EU Commission chief Jean-Claude Juncker said Wednesday there was no "diabolical plan" by Spain and Portugal to topple Greece's new hard-left government after Prime Minister Alexis Tsipras accused the countries of undermining debt talks with Brussels.
"I have not observed, during the last two weeks, that Portugal and Spain had a diabolical plan to cause Tsipras' government to fall," Juncker said at a news conference at an energy summit in Madrid.
"If I had the impression that they harboured such detestable plans I would have intervened," he added when asked about the simmering row between Greece and its eurozone partners Spain and Portugal.
Madrid and Lisbon lodged a formal complaint with the European Commission over the comments by Tsipras, who likened pressure from Spain and Portugal during negotiations over a four-month bailout extension to blackmail.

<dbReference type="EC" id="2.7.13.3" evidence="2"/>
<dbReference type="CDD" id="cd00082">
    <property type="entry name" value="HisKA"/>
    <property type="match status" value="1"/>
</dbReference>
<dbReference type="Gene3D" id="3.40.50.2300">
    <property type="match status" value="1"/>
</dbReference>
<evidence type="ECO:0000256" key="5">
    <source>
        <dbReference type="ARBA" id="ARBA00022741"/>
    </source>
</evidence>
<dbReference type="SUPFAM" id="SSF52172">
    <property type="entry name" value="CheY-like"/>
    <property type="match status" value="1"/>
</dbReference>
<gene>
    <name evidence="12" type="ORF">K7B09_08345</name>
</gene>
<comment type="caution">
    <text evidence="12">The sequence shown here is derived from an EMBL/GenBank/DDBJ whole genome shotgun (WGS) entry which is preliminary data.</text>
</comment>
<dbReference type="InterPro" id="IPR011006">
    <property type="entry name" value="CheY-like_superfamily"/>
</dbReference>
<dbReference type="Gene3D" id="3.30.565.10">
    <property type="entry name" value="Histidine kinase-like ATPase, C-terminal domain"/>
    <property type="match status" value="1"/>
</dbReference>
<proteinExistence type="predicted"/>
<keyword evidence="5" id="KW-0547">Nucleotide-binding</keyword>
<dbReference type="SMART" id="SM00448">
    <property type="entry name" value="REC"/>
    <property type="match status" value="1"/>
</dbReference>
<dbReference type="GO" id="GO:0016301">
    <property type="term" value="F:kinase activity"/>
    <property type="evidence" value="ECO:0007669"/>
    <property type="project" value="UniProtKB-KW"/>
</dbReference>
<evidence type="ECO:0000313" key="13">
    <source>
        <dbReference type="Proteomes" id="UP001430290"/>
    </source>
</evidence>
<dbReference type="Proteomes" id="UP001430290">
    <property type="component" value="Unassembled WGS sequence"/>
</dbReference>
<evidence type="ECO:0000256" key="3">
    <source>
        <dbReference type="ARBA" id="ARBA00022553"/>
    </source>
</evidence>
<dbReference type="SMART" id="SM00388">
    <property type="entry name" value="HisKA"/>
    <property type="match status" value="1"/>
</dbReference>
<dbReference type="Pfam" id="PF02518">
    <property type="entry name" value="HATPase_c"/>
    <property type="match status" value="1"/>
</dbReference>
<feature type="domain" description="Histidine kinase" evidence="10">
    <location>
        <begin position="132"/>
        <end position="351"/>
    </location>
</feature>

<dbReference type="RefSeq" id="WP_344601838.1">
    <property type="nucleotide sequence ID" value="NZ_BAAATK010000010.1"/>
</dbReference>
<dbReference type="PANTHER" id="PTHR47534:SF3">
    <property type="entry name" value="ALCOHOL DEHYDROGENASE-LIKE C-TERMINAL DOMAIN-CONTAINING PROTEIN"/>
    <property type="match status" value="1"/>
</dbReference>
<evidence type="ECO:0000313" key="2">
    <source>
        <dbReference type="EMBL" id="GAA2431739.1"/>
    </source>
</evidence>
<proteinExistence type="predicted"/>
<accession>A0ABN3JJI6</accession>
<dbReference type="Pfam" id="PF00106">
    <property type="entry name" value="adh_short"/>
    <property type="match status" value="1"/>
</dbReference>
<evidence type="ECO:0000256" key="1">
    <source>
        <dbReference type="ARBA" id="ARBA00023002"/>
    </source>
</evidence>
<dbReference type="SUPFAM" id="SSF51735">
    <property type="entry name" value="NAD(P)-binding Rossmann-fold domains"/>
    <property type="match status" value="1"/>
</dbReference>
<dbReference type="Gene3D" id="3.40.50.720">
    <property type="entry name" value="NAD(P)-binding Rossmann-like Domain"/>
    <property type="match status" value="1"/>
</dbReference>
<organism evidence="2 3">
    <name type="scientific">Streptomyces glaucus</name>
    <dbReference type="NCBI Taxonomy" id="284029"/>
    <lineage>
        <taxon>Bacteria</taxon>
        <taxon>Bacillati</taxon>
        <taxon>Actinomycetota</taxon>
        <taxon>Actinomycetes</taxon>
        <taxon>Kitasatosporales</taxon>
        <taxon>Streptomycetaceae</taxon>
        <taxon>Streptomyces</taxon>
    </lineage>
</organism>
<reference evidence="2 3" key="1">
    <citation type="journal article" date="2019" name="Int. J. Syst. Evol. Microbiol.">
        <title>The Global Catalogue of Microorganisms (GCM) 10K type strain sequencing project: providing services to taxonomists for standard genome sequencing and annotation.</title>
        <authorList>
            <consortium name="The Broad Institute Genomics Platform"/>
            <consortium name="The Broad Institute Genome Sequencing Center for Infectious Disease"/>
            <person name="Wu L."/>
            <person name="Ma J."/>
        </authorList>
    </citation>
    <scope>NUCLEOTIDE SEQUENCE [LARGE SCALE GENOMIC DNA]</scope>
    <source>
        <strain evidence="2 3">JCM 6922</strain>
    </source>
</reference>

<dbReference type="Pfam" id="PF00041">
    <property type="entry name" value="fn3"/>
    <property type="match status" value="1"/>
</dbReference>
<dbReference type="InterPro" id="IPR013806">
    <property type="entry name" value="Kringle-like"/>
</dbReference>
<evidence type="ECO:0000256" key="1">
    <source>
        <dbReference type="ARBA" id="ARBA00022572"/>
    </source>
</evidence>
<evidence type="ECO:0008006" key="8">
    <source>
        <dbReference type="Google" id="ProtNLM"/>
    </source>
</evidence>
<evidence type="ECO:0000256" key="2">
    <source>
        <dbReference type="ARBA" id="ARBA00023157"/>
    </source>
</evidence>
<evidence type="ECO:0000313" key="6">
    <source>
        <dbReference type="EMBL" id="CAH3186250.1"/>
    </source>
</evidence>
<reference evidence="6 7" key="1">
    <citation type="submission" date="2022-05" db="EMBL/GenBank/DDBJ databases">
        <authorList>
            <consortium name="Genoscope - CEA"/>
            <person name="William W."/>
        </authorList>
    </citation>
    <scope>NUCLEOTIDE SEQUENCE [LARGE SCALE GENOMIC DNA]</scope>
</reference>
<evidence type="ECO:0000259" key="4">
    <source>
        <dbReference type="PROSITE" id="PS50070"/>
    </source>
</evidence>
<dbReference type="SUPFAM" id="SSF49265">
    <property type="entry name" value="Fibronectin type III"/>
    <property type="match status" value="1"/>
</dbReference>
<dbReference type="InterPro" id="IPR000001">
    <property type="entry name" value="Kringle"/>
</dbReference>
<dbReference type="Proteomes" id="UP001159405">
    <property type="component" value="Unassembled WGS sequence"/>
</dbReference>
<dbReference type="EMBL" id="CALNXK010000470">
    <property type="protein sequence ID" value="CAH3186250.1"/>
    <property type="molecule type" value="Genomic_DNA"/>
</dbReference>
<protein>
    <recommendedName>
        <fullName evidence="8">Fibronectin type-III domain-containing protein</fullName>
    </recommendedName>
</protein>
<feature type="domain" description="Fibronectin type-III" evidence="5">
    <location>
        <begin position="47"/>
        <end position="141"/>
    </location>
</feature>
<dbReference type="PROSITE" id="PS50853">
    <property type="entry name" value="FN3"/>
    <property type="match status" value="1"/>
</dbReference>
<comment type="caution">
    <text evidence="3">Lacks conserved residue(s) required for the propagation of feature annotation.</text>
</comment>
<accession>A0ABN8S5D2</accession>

During a speech to the central committee of his Syriza party on Saturday, Tsipras said Greece came up against "an axis of powers led by Spain and Portugal" who tried to scupper the negotiations to "avoid internal political risks".
"Conservative forces (in Europe) tried to set a trap for us, to drive us into financial asphyxia," the 40-year-old said.
The row between the so-called Club Med countries that border the Mediterranean Sea comes as centre-right governments in Spain and Portugal face the rise of anti-austerity parties buoyed by the rise of Tsipras's hard-left Syriza party.
Portugal has just completed a painful international bailout, sticking to the harsh austerity terms rejected by Syriza while Spain had to ask Brussels for special help with its banks.
The EU said Monday it was trying to mediate in the row.